Transparent Heath Data and APIs are Real, Where Were the Med Device Vendors?

June 9, 2011
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I was invited to attend the second annual Healthcare Data Initiative Forum at the NIH Institute of Medicine (IOM) and after spending most of the day today listening to the keynotes and panelists as well as acting as a judge for some of the app contests, I’m leaving impressed and full of hope for our little tech corner of the world.

 

I was invited to attend the second annual Healthcare Data Initiative Forum at the NIH Institute of Medicine (IOM) and after spending most of the day today listening to the keynotes and panelists as well as acting as a judge for some of the app contests, I’m leaving impressed and full of hope for our little tech corner of the world.

This “open data forum” or “data palooza” as it’s affectionately called was well attended — the gathering was kicked off  by no less than Kathleen Sebelius (HHS Secretary), Francis Collins (NIH Director), and Todd Park (HHS CTO, who was energetic and terrific, as usual). The attention paid to the forum by HHS was significant; in fact, the only way to give it more importance would have been to have President Obama do the introductions. Also in attendance were Peter Levin, Aneesh Chopra, and many other civil servants who have been evangelizing the open data mantra.

I was at the inaugural Forum about this same time last year and was skeptical when many of the “we will open government healthcare data to public” promises were originally made. Back then the goals seemed too lofty for them to be achieved but one year and hundreds of published datasets later, including an impressive Healthcare Indicators Warehouse created by CMS, I’m now a believer. Don’t get me wrong — we have a long way to go, but I see light at the end of the tunnel now in a way that I’ve never seen before. The biggest splash was made by, as usual, the “Blue Button” crowd — Peter Levin of VA was a rockstar, which he deserves. His push for the Blue Button has been instrumental in the open data movement and proves that simple stuff done quickly beats complex stuff done sometime in the future.

I’ve been a huge fan of open data, especially linked open data, attached to RESTful APIs that can easily connect multiple applications together. While there was lots of talk about datasets being available now, most of those datasets are just data dumps that have to be downloaded. While not ideal, most of the open data today is available in linked files as opposed to RESTful APIs but that should change by this time next year (that’s what I mean by having a long way to go).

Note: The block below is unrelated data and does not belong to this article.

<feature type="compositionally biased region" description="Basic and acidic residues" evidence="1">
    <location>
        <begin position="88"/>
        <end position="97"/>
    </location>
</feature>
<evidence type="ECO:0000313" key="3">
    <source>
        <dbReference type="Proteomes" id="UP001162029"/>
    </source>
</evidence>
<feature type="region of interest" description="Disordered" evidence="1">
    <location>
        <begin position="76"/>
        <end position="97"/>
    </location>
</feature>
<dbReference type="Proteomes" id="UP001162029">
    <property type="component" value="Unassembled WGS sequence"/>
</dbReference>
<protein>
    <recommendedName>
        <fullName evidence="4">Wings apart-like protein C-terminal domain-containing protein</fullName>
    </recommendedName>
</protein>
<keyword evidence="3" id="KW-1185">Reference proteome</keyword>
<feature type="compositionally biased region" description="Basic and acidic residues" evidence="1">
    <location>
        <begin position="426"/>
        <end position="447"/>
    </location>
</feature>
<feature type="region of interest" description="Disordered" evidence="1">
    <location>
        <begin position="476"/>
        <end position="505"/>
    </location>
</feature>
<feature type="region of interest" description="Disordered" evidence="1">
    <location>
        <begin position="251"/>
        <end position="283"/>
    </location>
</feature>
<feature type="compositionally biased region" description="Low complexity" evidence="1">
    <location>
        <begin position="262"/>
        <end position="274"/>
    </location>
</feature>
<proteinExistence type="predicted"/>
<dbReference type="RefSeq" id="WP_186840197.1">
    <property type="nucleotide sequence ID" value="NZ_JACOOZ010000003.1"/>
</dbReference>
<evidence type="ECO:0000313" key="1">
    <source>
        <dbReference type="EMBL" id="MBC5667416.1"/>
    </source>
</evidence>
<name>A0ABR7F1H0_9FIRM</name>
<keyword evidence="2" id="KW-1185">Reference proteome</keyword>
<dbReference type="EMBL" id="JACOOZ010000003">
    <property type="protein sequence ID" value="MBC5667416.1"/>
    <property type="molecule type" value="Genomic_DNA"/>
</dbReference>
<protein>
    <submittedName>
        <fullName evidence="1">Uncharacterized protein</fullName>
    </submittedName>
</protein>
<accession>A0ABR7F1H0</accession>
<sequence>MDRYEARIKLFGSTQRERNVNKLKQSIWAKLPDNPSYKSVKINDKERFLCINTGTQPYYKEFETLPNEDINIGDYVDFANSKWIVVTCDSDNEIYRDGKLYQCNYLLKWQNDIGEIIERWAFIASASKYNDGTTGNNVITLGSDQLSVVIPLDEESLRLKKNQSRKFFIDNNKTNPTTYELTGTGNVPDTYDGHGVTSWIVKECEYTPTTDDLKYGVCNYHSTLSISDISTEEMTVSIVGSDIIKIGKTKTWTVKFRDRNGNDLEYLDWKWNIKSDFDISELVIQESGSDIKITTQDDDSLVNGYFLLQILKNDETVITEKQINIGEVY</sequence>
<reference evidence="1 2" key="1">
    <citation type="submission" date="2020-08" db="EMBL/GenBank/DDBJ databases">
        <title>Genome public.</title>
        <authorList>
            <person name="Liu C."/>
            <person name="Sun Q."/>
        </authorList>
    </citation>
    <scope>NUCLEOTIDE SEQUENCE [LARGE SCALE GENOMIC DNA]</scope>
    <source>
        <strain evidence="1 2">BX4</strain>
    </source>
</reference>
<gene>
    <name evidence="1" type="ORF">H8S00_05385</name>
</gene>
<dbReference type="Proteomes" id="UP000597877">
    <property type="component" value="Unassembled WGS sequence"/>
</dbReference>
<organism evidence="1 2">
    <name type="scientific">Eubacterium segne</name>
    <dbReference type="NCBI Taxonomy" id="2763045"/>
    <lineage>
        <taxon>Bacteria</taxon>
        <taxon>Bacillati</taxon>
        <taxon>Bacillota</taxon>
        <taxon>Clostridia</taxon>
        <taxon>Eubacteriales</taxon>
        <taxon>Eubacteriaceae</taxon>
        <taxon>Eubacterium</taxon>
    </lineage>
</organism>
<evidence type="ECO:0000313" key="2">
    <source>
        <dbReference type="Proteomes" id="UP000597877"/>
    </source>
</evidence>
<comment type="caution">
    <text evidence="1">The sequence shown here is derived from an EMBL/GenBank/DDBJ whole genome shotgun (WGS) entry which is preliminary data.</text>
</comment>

One problem I saw was that many people were talking about APIs but almost no one (except my friend George Thomas at GSA) is promoting linked open data (LOD) along with the related technologies like RDF, RDFa, SPARQL, etc. Once we realize that linked data is the real future (not just simple APIs and certainly not just downloadable files) we’ll start to see even more rapid adoption.

Another problem I saw was that there was good attendance by government and commercial health IT folks but almost no medical device firms were present. When talking about opening data and making data more transparent and accessible, we need to make sure that medical device vendors are treated as first class citizens. Much of the data we need for clinical analysis and real health improvements is trapped in medical devices or their server gateways — anonymized medical device data sets would be a game changer. We have to stop manually entering data into EHRs and start pulling them in directly from patients, lab systems, and medical devices. I talked with some government officials about the lack of med device vendors and they said they would consider including them in the future.

If you haven’t seen them already, be sure to visit these sites:

Also, I saw some companies that have immediate applicability to data integration:

  • InfoChimps (http://www.InfoChimps.com) — these guys can take arbitrary data sets and make them accessible via RESTful JSON APIs for immediate connectivity. I talked with them about problems that I’ve seen with the National Provider and Organizations database and asked them if they could take the downloadable files from HHS and make them more API friendly. They said they’d check it out and let me know. I’ll let you know what they come back with and how easy they are to work with.
  • Ozioma (http://www.LocalHealthData.org/) — when you’re looking for local healthcare trends and data

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